Describe your literacy practices today. How much do you read and write each day? What kinds of communication technologies are you using in your daily life? How frequently, and how much, do you use each of them?
First of all, please be aware that the answers to these questions will surely be different for you as a student than they are for those of us who are not students. You will want to write an answer that will reflect your own life. In this answer, I will set out my own literacy practices and I will try to point out what things you might think about when giving your own answer.
I do not have time to read as much as I would like to. If I had more free time, I would probably read approximately four hours each day. As it is, I probably get in 90 minutes or so each day. I read a variety of things. I read news magazines and online news sources. I read fiction. I read nonfiction in areas that are of interest to me and which might help me in my teaching. When you write about your own reading practices, you may want to consider the time that you spend reading for school. You might also list the sorts of things that you read and give specific examples of what you are reading or have read. You might also consider that things like text messages should be included in what you read.
I spend a fair amount of time writing each day. In this case, I probably write more than you do on a day-to-day basis. I answer questions here on eNotes which, of course, requires writing. I write in a journal. I write emails to friends and family. I would imagine that you would want to include here any writing that you do for school. You might also consider whether you consider texting and posting things on social media to be forms of writing.
Essentially all of my reading and writing these days is done on electronic devices. My writing is done on computers. My reading is also done on computers and on my e-reader. I do have one news magazine that I read in hard copy each week, but that is about it. When you answer, you will want to remember that you probably do more reading on a smart phone or a tablet or other device. I do not, as yet, have a phone or a tablet.
In writing your own answer to this question, try to be as detailed as possible. List the kinds of things that you read and write, giving examples. Perhaps discuss which of these literacy practices you enjoy. List the devices you own and use. You might also use those devices to help discuss how much you read and write each day. For example, you could say how many texts you send and receive each day. Finally, you might (if you need to write a longer answer) spend time discussing whether you think that things like texting constitute reading and writing. Good luck on your essay.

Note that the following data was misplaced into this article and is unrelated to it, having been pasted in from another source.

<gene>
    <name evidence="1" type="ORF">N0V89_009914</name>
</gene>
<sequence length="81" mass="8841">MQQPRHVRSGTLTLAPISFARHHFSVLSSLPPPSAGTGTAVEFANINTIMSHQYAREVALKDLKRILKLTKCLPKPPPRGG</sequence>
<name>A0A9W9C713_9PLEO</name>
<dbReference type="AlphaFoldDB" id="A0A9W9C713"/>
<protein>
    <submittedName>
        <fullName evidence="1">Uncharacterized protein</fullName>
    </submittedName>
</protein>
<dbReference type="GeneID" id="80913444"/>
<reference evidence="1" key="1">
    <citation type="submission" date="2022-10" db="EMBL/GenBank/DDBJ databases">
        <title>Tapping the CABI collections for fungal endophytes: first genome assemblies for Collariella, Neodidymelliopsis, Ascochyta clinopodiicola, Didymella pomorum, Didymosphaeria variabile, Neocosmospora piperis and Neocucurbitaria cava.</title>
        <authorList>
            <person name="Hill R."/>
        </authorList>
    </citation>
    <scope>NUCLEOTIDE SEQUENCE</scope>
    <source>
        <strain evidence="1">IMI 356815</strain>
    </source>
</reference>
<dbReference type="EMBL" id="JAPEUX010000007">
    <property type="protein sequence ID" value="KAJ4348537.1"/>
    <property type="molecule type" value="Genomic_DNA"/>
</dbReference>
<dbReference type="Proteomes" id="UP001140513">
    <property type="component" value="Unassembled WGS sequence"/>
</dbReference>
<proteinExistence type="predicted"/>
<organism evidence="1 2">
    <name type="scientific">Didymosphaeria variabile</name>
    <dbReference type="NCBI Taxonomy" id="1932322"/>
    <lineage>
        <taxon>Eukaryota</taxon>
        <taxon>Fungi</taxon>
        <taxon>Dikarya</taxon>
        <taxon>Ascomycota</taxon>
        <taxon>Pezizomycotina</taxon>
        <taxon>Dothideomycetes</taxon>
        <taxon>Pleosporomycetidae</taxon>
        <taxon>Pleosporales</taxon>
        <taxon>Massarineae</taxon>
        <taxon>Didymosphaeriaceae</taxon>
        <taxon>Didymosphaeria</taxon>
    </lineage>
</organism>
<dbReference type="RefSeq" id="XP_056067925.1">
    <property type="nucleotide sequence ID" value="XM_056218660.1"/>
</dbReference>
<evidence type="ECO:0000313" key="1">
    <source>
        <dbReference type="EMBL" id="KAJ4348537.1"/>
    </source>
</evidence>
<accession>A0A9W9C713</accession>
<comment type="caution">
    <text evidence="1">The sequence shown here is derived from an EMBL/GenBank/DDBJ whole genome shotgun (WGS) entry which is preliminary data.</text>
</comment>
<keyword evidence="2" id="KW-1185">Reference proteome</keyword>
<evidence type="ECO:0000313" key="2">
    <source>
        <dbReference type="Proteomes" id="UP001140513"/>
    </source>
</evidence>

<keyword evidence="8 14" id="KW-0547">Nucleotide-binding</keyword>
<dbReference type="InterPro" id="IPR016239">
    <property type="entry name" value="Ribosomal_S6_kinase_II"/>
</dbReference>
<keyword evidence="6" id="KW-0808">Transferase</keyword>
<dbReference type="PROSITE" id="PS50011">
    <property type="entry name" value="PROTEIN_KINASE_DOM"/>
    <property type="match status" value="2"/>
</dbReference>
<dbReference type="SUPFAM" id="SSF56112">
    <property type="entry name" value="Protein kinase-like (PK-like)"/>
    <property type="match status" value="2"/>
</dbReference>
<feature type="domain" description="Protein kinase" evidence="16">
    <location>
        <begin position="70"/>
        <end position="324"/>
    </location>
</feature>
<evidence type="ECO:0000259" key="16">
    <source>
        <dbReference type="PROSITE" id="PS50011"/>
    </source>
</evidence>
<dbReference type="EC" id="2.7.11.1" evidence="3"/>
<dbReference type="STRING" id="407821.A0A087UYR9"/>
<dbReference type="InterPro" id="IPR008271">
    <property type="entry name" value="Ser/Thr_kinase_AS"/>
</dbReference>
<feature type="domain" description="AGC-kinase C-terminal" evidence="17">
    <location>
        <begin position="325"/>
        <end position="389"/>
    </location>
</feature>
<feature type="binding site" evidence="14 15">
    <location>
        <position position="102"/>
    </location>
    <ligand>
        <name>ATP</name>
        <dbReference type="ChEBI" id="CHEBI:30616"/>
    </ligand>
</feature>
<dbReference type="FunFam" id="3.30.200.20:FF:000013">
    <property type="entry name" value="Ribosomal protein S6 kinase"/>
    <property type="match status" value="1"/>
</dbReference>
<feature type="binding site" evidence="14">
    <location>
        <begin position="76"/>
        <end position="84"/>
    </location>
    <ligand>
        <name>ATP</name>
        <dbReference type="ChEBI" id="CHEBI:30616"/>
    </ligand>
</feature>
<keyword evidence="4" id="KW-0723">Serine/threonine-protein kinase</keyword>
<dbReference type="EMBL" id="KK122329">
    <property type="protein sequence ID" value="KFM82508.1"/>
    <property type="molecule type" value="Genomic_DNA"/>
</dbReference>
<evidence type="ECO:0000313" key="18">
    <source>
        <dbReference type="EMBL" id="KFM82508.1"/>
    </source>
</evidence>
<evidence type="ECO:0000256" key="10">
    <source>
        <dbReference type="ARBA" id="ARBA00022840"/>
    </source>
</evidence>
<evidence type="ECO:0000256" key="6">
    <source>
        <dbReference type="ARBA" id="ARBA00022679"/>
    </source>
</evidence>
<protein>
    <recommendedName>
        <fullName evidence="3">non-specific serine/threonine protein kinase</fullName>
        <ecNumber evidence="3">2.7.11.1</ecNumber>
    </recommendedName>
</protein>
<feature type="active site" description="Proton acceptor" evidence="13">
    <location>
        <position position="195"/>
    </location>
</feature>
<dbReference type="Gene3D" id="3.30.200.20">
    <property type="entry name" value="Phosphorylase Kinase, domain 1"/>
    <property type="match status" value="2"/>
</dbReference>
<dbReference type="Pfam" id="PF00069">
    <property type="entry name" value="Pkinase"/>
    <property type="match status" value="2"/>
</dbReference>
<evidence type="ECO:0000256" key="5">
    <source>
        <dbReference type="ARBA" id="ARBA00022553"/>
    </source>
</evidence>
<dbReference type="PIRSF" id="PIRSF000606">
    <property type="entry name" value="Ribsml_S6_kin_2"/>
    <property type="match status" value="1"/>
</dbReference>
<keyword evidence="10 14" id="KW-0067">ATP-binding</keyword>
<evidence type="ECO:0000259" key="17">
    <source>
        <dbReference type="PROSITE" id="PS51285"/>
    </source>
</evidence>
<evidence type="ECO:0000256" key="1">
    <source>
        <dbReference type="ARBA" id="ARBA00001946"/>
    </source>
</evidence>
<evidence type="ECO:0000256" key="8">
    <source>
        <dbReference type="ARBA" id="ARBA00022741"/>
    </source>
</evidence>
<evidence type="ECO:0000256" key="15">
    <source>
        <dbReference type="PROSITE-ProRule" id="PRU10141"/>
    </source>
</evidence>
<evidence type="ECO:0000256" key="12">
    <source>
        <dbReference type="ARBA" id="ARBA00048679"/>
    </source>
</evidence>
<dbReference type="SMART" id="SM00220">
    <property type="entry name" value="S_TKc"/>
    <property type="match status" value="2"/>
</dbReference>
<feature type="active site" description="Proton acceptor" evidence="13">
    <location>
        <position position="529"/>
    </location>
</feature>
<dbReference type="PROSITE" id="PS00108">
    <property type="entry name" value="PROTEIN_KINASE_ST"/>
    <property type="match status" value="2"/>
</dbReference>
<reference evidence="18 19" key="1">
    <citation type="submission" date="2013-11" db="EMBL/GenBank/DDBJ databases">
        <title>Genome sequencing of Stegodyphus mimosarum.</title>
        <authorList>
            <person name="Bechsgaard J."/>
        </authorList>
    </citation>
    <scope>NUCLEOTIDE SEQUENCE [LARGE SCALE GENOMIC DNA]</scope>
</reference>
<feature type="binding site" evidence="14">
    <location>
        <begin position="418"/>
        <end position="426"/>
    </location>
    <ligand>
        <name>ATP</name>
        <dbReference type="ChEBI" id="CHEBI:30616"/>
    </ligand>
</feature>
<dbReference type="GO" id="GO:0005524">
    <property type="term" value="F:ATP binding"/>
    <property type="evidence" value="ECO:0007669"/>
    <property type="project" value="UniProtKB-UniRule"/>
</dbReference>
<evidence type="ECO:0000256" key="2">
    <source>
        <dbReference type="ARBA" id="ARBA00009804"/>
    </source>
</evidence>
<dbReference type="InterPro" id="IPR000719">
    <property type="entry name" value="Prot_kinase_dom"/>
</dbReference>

To start of in order for me to score high on my SAT I have to study. Before I explain, you'll have to know I am a sophomore in high school and the SAT scores determine my future college. I read and write all day long in school and when I get home I get an extra 3 hours of studying and writing. I use my IPhone and my HP laptop mostly to access books and the internet but I also use textbooks and novels. I use all of them daily for my literacy practice
My literacy practices change drastically from summer compared to the school year. I use a lot of social media so that causes me to read everyday, even if it is a lot of text posts and short writings from people. I also have books either downloaded on my tablet or laptop or I have paper backs that I read before going to bed. I am constantly reading everyday.
The difference when I am in school is that I write A LOT more and my outside reading slims down to make room for all the textbooks I have to read. I also use social media less during the school year.
I read a novel for about 1 to 2 hours a day. I might spend another hour reading online science magazines and blogs. Most of my daily communication is via email to friends, family, and college financial aid officers (haha). I spend very little time writing in the summer but compensate with more reading. However, it's the complete opposite during the school year.